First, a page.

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Embracing challenge: combining marathon training with graduate studies

Sport shoes and clothing

Training regimens in both athletics and academia help to build up strength and perseverance.Credit: Getty

As a first-year PhD student, I decided to run my first marathon. Now, in my fourth year of my biochemistry and molecular-biology programme at Michigan State University, East Lansing, I’m a three-time marathoner. During my hours in the laboratory and on the road, I’ve realized that the training for a PhD and for a marathon are very similar. Here are some of the parallels I’ve found:

Each step takes you toward a larger goal

About six months into my PhD, I told my husband how frustrated I was that my experiments weren’t working. I was struggling to replicate my results and was embarrassed by my inconclusive data. I felt like I’d made no progress since I joined the lab. In just one hour, my frustration took me into a downward spiral. Although my husband tried to reassure me that things would improve, I ended up sobbing about how I was never going to finish this programme.

The way I felt at the beginning of my PhD is similar to how I felt after I signed up for my first marathon. I hadn’t planned on signing up for a race. A friend was selling his entry, because he could no longer run, and I was intrigued. I had been a runner most of my life, but I could hardly imagine my legs carrying me for 42.2 kilometres (26.2 miles), and I wasn’t sure whether I could handle the heavy training. I embarked on a three-month training plan. Week by week, the runs got longer and I became stronger. Soon, I was running 24 kilometres, then 30, then 32. I actually began looking forward to those long runs, just to see what new roads I could find as my legs carried me farther than ever before. On race day, I thought back to all those miles I’d run in training, and how they had made me strong enough to cover the ones that lay ahead.

Kathryn Wierenga and her husband

Kathryn Wierenga and her husband at the race expo the day before the 2019 TCS New York City marathon.Credit: Jill Wierenga

A few months after lamenting my lack of progress in the lab, things started coming together. I had finally optimized the conditions for my experiments and was able to effectively test my hypotheses. My many months of troubleshooting had led me to an exciting model that investigated an important inflammatory pathway, and this became the core of my first article manuscript. Looking back, those initial disheartening experiences were nothing more than the equivalent of training runs. They were making me more resilient and resourceful while I worked towards my goals.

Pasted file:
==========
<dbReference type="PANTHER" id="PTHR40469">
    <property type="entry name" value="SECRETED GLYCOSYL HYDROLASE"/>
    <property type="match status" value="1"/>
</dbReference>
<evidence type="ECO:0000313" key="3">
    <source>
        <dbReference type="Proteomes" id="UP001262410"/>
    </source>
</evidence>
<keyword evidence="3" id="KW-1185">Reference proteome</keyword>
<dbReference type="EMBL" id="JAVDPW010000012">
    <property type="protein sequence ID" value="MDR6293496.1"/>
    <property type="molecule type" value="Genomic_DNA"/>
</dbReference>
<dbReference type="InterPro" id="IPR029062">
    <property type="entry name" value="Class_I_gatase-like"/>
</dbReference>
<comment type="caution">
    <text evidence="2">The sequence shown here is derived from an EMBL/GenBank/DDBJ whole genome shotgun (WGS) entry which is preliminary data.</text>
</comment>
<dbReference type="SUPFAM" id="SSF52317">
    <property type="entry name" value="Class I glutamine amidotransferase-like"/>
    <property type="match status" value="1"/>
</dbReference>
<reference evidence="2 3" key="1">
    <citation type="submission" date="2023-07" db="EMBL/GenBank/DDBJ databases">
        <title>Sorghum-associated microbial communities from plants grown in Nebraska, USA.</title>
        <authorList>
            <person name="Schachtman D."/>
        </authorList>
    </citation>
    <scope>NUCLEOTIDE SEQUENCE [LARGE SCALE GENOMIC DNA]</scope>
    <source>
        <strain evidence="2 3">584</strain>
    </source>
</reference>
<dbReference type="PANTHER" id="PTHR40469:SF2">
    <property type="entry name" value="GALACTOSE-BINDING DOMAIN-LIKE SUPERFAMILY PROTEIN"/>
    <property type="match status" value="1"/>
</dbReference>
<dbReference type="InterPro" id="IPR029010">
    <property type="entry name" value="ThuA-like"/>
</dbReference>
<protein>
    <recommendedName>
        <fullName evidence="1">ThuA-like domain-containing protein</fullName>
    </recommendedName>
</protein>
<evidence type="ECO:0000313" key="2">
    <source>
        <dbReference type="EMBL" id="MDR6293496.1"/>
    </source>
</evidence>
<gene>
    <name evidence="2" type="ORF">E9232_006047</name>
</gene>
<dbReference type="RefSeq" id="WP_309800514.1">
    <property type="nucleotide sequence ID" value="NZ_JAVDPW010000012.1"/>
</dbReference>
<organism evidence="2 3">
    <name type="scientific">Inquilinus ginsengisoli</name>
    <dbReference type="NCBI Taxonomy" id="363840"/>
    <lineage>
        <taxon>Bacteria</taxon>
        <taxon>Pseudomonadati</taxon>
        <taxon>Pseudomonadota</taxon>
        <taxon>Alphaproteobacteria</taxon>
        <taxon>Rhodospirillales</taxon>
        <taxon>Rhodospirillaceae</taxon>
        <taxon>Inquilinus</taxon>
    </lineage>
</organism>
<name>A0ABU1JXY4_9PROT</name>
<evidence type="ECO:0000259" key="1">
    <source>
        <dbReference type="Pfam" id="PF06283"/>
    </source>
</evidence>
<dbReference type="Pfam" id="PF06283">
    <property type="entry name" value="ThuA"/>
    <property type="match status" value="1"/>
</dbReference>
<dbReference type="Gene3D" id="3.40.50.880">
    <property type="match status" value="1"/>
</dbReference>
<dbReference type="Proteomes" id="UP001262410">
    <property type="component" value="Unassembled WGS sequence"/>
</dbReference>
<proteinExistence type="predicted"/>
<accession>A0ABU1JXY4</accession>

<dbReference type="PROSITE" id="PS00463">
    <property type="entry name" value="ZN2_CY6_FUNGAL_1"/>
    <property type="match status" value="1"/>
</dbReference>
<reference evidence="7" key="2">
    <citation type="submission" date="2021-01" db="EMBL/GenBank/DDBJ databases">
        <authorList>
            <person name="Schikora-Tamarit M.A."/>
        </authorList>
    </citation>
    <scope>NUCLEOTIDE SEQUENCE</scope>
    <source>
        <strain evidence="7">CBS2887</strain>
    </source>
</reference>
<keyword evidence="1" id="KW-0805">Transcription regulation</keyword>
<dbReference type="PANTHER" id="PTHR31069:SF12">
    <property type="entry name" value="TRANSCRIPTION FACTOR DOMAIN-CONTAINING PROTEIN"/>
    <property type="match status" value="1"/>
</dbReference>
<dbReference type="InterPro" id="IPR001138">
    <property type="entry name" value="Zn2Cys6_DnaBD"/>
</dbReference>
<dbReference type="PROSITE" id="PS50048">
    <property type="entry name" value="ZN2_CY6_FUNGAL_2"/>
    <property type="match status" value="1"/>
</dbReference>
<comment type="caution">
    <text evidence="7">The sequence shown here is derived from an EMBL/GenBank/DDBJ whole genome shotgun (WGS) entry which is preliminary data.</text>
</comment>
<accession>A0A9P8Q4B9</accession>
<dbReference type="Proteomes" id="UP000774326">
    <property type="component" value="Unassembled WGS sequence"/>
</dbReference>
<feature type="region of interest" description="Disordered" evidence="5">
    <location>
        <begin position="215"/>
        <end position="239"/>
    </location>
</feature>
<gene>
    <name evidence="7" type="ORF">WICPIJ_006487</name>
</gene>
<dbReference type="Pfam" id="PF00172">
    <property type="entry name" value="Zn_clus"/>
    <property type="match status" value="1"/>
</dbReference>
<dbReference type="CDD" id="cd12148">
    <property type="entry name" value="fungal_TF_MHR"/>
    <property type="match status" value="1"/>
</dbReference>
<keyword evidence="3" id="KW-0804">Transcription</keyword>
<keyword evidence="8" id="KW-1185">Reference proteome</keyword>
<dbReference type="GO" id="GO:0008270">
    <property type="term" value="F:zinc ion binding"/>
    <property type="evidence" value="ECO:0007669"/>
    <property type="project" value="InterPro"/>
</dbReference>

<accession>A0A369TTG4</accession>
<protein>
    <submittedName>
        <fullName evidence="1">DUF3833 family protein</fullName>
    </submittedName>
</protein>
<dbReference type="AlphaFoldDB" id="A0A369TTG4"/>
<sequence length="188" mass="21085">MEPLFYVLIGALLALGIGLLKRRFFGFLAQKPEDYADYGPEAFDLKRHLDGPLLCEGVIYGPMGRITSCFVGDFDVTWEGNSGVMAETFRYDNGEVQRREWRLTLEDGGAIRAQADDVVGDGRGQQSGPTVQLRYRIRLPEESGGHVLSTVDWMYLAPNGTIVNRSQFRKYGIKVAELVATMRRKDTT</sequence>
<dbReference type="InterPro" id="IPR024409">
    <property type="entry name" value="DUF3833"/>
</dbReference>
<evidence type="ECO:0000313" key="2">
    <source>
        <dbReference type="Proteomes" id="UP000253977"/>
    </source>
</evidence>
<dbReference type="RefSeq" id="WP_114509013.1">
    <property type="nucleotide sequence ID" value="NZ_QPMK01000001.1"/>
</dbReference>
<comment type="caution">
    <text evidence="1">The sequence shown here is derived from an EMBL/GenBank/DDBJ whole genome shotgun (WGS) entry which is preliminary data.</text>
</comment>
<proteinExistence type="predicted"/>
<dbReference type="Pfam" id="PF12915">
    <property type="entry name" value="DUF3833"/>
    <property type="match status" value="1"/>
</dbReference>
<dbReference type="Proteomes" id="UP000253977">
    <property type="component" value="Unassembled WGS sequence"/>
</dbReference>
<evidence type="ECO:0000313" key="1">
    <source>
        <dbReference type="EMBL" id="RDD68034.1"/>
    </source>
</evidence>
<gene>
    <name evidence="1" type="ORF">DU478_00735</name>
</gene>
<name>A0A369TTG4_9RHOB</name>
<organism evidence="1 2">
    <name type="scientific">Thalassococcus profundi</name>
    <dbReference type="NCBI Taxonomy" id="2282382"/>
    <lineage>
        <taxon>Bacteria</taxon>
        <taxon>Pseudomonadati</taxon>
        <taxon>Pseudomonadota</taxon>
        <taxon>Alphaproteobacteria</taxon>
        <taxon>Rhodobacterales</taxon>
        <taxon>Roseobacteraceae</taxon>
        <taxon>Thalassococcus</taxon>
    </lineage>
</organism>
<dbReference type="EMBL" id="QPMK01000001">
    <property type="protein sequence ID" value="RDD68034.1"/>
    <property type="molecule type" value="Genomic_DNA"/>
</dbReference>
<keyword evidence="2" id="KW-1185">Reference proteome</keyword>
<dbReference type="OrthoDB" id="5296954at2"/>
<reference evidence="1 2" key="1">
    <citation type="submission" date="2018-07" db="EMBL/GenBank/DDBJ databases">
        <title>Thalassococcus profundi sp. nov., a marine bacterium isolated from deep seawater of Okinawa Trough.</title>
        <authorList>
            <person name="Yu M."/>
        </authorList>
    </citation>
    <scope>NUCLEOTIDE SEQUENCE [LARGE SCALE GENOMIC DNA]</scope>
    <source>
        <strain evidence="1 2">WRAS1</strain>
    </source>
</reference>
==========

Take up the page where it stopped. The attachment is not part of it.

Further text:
Having a buddy always helps

I’ve always considered myself introverted and self-motivated, so I was initially undeterred by the thought of solitary marathon training. However, when I began training for my second marathon, I found it harder and harder to convince myself to get out of the door for those dark, early morning runs or to lace up my shoes after a long day in the lab. By a stroke of luck, a mutual friend introduced me to another runner, named Jordyn, who coincidentally was training for the same race. We began meeting for weekly sessions at the gym and after work to go running. Knowing that someone else was meeting me made it easier to get out of bed when the alarm went off.

I began implementing a similar strategy with my writing. I realized that, like running, this endeavour might be less lonely if I shared it with colleagues. I asked around in my department and identified other students working on a writing project during the autumn semester. Now, a small group of us meet weekly for two hours of writing, and we share our goals and deadlines. This accountability and camaraderie gives me the motivation to dedicate time to projects that often get put on the back burner, and it even makes them more enjoyable.

Recovery is crucial

One of the most difficult periods during my PhD was the month or two leading up to my comprehensive PhD-qualification exams. I spent countless hours preparing a written proposal and presentation, and studying all my old course notes. After the exams, I tried jumping right back into lab work. But each time I’d sit down to do anything that required concentration, I’d find myself staring blankly at my laptop. This went on for many weeks — a period that I’ve heard other graduate students refer to as the ‘post-comps slump’.

In running, it is common knowledge that your legs and muscles get stronger during the recovery period after a hard workout. That’s why it’s so important to eat a nourishing meal soon after a hard run, and it’s also why elite athletes sleep so much. I’ve learnt the hard way that if I keep relentlessly pushing myself, something will eventually give, and an injury or illness will force me to take a break, or even skip a race.

In hindsight, I wish I’d taken a holiday after my comprehensive exams, or at least a long weekend, to give myself a chance to recover, regroup and go back to work refreshed. For me, the mental toll of graduate studies follows the same rules as the physical toll of running, and I’ve found that I perform at my best when I include times of intentional rest and recovery.

Challenge is a cause for celebration

The greatest parallel I’ve found between running and graduate school is the importance of enjoying the process. It is easy to get caught up in the results and feel overwhelmed and bogged down with day-to-day tasks. But it’s important to accept and enjoy the challenge of graduate studies. No matter how difficult it is, each step in this journey is teaching me something, making me stronger and bringing me closer to the finish line.


This is an article from the Nature Careers Community, a place for Nature readers to share their professional experiences and advice. Guest posts are encouraged.


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